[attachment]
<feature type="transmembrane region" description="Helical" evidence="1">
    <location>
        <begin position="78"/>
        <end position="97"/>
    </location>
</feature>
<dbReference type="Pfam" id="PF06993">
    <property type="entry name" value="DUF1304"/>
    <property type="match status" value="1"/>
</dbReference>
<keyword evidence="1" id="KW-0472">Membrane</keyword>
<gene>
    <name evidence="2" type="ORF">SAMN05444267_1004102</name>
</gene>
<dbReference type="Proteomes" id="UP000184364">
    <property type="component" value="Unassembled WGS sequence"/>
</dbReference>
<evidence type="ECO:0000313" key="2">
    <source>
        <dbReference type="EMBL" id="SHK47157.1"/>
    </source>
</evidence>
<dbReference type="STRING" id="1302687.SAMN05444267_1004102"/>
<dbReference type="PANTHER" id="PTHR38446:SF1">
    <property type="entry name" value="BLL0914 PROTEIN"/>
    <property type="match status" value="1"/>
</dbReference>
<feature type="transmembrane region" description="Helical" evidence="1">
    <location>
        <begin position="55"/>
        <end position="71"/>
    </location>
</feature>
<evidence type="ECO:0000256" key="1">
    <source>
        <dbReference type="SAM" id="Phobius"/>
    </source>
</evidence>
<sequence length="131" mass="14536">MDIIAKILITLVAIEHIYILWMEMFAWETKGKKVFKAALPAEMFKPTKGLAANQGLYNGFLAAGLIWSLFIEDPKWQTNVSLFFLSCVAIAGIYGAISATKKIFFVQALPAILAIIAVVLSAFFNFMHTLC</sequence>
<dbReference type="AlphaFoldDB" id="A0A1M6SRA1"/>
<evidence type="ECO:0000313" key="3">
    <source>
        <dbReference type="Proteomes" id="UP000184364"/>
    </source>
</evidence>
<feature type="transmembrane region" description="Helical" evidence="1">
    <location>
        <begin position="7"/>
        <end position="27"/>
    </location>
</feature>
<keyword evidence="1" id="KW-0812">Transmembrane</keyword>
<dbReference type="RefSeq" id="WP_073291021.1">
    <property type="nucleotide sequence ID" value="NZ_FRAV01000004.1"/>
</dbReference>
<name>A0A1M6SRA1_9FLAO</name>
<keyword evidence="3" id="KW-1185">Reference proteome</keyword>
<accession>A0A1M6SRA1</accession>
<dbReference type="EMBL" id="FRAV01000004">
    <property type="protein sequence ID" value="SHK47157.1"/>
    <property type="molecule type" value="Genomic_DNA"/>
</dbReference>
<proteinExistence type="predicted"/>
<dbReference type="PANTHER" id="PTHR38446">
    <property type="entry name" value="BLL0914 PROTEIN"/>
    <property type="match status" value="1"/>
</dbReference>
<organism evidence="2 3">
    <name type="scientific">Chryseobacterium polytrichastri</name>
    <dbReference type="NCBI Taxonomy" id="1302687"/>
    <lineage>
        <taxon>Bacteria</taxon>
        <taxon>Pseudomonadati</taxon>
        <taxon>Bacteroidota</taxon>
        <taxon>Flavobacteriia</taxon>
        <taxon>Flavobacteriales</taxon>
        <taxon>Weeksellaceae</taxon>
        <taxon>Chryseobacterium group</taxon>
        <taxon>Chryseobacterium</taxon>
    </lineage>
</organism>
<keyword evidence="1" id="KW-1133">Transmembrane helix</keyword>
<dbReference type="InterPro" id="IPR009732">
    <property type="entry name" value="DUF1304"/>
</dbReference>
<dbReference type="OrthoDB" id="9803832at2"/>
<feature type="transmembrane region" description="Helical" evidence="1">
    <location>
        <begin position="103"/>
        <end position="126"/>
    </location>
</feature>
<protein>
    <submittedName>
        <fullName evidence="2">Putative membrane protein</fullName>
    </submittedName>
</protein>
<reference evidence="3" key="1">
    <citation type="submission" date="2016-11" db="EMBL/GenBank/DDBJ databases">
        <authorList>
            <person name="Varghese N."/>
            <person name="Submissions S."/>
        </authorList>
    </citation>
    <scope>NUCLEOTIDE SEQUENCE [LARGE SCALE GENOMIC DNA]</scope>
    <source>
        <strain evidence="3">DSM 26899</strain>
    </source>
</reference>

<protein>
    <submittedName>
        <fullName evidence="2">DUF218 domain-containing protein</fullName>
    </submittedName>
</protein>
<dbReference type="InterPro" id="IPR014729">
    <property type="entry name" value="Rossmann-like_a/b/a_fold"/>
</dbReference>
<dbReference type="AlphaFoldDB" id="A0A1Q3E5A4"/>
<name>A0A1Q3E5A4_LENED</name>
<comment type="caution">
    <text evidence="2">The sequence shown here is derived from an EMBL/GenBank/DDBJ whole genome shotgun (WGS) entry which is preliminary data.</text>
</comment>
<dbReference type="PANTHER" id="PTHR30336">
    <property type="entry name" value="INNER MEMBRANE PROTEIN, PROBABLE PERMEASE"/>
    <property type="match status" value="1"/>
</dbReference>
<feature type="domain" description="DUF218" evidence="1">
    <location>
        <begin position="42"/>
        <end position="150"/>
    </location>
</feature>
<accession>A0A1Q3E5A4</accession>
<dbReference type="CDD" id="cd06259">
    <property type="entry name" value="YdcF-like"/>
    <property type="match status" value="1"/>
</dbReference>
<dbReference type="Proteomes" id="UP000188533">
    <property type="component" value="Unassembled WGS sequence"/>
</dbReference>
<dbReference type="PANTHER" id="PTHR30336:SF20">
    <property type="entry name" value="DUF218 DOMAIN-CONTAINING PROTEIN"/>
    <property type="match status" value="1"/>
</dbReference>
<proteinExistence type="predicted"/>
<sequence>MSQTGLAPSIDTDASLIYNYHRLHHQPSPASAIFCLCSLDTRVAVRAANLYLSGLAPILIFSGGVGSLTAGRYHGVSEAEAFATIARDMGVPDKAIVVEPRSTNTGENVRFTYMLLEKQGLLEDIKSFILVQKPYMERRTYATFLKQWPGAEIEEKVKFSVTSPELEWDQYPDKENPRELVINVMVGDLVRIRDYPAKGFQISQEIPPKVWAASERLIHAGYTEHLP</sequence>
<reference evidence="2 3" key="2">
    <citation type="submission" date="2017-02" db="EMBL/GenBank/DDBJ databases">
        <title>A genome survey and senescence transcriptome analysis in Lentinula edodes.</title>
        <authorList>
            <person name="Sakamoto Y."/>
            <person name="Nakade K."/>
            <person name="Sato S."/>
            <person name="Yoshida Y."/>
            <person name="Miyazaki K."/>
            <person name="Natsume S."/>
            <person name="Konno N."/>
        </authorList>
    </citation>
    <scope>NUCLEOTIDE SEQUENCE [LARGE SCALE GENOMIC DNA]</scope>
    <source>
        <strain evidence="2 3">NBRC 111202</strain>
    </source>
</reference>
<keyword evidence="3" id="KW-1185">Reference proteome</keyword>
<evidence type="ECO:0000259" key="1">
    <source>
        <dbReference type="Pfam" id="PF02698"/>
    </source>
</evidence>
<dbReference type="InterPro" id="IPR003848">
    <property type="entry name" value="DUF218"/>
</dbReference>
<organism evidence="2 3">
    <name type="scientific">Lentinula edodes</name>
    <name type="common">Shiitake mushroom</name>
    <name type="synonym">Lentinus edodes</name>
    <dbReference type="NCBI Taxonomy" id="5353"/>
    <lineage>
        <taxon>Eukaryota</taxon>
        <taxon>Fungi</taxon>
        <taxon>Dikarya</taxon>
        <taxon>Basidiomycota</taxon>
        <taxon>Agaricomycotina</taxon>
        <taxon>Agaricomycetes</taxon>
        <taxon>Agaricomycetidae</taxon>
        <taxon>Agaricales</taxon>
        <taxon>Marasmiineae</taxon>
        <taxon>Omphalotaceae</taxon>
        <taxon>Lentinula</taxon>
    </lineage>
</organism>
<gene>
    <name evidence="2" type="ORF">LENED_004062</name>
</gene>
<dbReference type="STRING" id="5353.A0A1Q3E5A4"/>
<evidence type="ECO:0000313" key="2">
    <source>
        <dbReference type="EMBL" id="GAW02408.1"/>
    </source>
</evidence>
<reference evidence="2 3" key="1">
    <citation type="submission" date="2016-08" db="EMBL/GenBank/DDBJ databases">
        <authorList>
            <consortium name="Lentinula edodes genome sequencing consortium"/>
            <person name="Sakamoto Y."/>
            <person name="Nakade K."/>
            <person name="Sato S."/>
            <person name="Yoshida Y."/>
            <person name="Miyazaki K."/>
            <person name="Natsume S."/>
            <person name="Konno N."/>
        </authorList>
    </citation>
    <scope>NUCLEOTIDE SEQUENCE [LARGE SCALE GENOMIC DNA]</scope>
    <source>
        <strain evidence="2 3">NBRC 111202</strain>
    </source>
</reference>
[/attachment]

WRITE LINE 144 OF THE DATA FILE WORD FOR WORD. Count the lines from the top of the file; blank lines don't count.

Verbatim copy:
</dbReference>